How to find gravity normal by ECEF or GPS coordinate of point?

Is it the same as normal to elipsoid?

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Is this ordinary way to calculate normal to ellipse?

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I'm not quite sure which altitude is GPS use, but it seems if it use geodetic latitude it already perpendicular to elipsoid. enter image description here

And same about ECEF enter image description here

To compute normal(I want it in ECEF) I need 2 points, 1st point I get directly from GPS coordinate converting it to ECEF and 2nd point I need to compute.

For example point that have Z=0.

code :

Vec4d ecef= GPStoECEF(gps);

double Radlat = gps.latitude * (pi / 180); //assume we have geodetic latitude
double Radlon = gps.longitude * (pi / 180);

double X1= ecef[0];
double Y1= ecef[1];
double Z1= ecef[2];

double c= sqrt(X1*X1+Y1*Y1);
double h= c-Z1/tan(Radlat);

double X2= h*cos(Radlon);
double Y2= h*sin(Radlon);
double Z2= 0.0;

Vec4d ecef_normal(X2-X1,Y2-Y1,Z2-Z1,1.0);

Are my conclusions correct?

What I'm generally trying to do is to determine tilt from gravity normal of some tall object (like Leaning Tower of Pisa) having GPS positions of top point and ground point.

  • The gravity normal would point to the center of the Earth, whereas the ellipsoid normal would be perpendicular to the ground. It turns out these aren't equal, precisely because the Earth is an ellipsoid.
    – user1462
    Jan 27, 2016 at 18:55
  • 2
    @barrycarter That is not correct. The gravitational normal will be perpendicular to either the ellipsoid or the geoid, depending on what is meant by that term. At almost every point on earth it will not pass through the center. Our site has plenty of material on this subject: see gis.stackexchange.com/questions/53728 and gis.stackexchange.com/questions/25982 for instance.
    – whuber
    Jan 27, 2016 at 19:58
  • @whuber So you're saying gravity does NOT pull most people towards the center of the Earth? Or does gravity normal mean something different than the direction of gravity?
    – user1462
    Jan 27, 2016 at 20:02
  • That first statement is correct, @barrycarter. It might not seem so counterintuitive if you considered a more extreme ellipsoid that approximates a pancake shape. The normal to the ellipsoid would be precisely the direction of gravity if the earth were a homogeneous stationary mass shaped like that ellipsoid. Anybody can find their local normal (to the geoid, which is very close to the ellipsoid) by dropping a plumb bob or floating a level in a puddle--but that normal will not point through the earth's center (except at very special locations).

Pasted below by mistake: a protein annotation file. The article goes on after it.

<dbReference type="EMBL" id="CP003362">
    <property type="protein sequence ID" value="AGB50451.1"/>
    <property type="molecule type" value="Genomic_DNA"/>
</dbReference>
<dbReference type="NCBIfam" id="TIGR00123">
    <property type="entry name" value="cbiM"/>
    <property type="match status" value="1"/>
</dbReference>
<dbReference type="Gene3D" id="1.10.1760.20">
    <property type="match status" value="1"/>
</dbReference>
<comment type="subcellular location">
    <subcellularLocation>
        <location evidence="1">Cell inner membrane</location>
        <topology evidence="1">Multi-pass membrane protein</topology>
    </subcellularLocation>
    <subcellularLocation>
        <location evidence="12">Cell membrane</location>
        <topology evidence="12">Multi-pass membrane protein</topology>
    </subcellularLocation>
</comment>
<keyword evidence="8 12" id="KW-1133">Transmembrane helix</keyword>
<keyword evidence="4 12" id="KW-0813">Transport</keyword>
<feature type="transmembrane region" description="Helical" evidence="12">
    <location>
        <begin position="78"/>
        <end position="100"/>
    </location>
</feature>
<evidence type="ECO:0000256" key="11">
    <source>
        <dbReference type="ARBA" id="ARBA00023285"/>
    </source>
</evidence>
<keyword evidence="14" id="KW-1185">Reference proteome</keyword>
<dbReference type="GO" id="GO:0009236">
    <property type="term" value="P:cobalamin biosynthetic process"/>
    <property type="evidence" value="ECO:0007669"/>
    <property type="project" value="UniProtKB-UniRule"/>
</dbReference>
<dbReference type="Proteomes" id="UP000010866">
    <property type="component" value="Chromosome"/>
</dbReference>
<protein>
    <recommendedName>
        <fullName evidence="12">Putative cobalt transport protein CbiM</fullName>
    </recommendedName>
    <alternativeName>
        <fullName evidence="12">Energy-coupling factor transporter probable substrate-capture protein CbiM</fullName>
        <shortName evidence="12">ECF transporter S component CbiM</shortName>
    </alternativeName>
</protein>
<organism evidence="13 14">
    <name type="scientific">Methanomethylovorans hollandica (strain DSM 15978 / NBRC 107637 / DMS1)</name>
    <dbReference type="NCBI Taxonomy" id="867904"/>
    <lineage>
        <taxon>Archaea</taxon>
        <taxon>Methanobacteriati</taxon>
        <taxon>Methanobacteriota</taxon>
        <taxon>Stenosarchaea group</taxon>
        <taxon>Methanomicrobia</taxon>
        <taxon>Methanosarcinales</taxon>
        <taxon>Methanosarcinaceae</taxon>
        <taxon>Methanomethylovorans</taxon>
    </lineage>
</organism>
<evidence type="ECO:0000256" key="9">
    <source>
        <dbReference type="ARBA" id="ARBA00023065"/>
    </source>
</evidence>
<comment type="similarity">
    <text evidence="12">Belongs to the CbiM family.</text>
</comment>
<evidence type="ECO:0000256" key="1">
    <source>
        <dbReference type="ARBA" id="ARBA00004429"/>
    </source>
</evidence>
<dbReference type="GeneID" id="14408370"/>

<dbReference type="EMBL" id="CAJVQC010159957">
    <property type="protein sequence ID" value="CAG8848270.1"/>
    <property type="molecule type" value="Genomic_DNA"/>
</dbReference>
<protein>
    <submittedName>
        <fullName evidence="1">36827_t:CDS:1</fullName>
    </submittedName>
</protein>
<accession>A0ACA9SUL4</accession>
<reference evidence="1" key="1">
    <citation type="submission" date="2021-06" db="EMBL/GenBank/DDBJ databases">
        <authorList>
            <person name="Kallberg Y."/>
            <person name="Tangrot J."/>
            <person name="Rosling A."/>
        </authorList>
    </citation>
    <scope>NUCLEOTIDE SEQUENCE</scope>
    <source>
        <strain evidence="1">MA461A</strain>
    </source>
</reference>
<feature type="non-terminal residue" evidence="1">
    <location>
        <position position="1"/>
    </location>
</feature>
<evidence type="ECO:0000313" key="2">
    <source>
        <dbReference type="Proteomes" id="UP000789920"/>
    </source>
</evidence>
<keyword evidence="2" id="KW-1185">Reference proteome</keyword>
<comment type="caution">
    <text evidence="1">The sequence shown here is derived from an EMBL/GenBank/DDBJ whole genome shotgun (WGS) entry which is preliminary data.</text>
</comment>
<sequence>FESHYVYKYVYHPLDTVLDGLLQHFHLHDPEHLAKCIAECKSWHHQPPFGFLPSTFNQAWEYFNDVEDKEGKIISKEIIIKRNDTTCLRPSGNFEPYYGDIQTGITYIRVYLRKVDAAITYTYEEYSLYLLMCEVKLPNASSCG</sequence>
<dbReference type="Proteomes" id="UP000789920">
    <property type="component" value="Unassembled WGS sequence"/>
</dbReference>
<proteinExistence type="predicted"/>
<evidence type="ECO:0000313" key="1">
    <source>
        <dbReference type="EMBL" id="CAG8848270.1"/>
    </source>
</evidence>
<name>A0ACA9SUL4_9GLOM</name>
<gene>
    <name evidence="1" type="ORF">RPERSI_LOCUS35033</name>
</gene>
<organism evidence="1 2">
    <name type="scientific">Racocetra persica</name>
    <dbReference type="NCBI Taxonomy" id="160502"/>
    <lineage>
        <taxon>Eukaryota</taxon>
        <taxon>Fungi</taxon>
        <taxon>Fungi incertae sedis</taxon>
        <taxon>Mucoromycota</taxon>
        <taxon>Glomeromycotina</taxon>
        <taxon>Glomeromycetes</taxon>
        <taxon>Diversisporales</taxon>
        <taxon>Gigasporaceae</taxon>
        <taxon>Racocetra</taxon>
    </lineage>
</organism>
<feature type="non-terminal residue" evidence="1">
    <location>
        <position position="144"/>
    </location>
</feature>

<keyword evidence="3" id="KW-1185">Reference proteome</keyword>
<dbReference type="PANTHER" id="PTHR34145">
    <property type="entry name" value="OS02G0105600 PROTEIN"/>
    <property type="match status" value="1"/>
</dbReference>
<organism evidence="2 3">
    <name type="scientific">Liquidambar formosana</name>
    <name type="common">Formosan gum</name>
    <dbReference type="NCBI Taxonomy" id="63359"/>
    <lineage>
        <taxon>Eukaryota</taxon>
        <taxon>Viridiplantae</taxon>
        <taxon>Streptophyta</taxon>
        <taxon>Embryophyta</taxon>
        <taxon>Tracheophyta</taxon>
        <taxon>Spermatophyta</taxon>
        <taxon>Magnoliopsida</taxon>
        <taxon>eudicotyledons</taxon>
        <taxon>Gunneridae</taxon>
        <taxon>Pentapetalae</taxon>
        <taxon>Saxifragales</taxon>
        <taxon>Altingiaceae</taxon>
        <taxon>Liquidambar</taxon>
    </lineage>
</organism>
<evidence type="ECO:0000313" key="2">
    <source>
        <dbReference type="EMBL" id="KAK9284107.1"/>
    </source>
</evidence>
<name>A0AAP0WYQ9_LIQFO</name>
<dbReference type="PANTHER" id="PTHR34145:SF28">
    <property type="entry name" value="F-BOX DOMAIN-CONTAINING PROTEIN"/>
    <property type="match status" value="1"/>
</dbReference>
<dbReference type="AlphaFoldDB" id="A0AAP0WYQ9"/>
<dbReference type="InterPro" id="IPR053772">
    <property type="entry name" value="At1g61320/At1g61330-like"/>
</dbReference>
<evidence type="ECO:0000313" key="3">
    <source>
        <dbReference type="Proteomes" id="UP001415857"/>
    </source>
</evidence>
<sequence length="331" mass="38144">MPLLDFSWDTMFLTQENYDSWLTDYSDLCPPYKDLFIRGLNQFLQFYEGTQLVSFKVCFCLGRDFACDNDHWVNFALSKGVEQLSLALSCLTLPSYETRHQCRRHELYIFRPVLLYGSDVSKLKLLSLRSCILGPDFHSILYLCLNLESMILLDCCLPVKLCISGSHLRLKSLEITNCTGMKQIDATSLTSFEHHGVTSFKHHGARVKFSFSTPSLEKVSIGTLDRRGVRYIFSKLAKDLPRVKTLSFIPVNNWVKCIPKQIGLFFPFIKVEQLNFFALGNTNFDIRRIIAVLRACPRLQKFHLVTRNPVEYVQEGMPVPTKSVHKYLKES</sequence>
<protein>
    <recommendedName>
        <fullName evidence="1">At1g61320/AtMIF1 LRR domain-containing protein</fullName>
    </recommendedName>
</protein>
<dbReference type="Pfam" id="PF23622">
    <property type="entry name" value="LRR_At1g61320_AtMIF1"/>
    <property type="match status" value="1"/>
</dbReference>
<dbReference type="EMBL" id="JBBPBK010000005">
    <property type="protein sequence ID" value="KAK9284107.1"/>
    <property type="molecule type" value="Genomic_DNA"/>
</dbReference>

– whuber
    Jan 27, 2016 at 20:08
  • @whuber so how to find the normal to elipsoid passing through point not lying on elipsoid? Will it be precise enough or do we need to use geoid?
    – mrgloom
    Jan 28, 2016 at 9:31

2 Answers 2


The normal to the ellipsoid is the vector orthogonal to the tangent to the ellipsoid at that point. This will not point to the center of the earth except at the equator and the poles.

The gravity vector is orthogonal to the geiod and varies from the ellipsoidal normal by an amount called the deflection of the vertical. Which is usually expressed in the north-south and east-west amounts. This is what I believe you want to calculate.

Look at NOAA NGS website they have a program with source for computing deflection of the vertical called "deflect".


I realise this is an old thread now but for future reference Earth is represented as a type of ellipsoid called an oblate spheroid. The oblate spheroid is a result of the balancing between self gravitation forces and rotation forces (centrifugal force) and this balancing intuitively results in an force vector that is equal at all points along the spheroid and normal to this spheroid (not the geoid).

Contrary to some comments on this post, the gravity vector WILL point directly towards the centre of mass of the oblate spheroid (not normal to the surface). It is the resultant force of the gravity vector and centrifugal force vector that causes the force that we experience to be normal to the surface of the Earth. This is called "Effective" or "Apparent" gravity.

A reference: http://www-gpsg.mit.edu/12.201_12.501/BOOK/chapter2.pdf

n-vectors are used in Geodesy (https://en.wikipedia.org/wiki/N-vector). They provide (in some circumstances) and alternative and singularity free representation of a Geodetic lat,lon representation and are defined as unit vectors that are normal to the reference spheroid (this seems to be what the question is about). The wikipedia article given above is quite good. The distance between the surface and the intercept of n-vector with the ECEF Z-axis is the prime vertical radius of curvature (again, wikipedia gives a good explanation of this). Using this, you can encode a normal vector with a known magnitude that represents a unique position on the surface of an oblate spheroid.

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